Americans are split over whether China represents a military threat to the United States -- but there is no doubt in the public's mind that the country poses an economic threat, according to a new national poll.This is actually one of the most important issues in contemporary international politics.
According to a CNN/Opinion Research Corporation survey released Monday, 51 percent of the public consider China a military threat, with 47 percent disagreeing. That 4-point margin is within the poll's 4.5 percent sampling error.
The poll's release coincides with U.S. President Barack Obama's first visit to China to bolster relations. At a town hall meeting on Monday he made the case to Chinese students that the two countries' philosophical differences should not get in the way of a robust relationship.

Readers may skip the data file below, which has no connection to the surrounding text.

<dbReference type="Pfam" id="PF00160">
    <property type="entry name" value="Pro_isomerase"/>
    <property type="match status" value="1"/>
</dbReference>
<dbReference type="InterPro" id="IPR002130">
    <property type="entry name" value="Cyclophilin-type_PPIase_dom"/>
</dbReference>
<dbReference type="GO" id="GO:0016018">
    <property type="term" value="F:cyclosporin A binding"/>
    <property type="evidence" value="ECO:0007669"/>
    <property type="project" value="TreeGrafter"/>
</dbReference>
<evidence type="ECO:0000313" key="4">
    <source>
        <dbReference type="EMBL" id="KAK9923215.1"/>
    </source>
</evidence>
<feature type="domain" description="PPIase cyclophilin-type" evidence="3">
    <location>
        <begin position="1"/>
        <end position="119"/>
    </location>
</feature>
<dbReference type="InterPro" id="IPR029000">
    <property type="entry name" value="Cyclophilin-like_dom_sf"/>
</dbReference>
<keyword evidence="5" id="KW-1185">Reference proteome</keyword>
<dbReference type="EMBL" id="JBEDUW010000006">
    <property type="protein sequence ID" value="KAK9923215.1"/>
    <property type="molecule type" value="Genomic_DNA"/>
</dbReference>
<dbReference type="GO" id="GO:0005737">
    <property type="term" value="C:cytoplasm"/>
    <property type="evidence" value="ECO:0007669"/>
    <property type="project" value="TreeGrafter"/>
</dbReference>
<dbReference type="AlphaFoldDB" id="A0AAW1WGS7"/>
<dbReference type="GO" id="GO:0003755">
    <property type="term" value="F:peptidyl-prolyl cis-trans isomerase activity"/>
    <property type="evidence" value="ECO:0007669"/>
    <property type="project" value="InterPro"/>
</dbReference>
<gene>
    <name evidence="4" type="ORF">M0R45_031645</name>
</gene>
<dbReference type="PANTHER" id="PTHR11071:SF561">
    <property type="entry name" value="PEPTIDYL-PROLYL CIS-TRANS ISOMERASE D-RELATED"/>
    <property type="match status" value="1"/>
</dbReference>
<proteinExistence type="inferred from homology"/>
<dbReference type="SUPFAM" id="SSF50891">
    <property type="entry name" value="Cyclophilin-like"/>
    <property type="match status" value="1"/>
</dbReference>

According to the survey, two-thirds see China as a source of unfair competition for U.S. companies, while only a quarter are more likely to view China as a huge potential market for U.S. goods.
"That may be why 71 percent of Americans consider China an economic threat to the U.S.," says CNN Polling Director Keating Holland. "Americans tend to view foreign countries as competition, and China is no exception."
For a recent political science analysis, see Daniel Drezner, "Bad Debts: Assessing China's Financial Influence in Great Power Politics" (at International Security).
I'll have more on the U.S.-China relationship later.
Right now I'm heading out to a book signing with Michelle Malkin, "An Afternoon with Michelle Malkin" (with the Orange County Leadership Alliance - OCLA). I should have a nice photo-report on that tonight.
Image Credit Above: Los Angeles Times, "Obama and China's Hu Jintao Pledge Stronger Ties."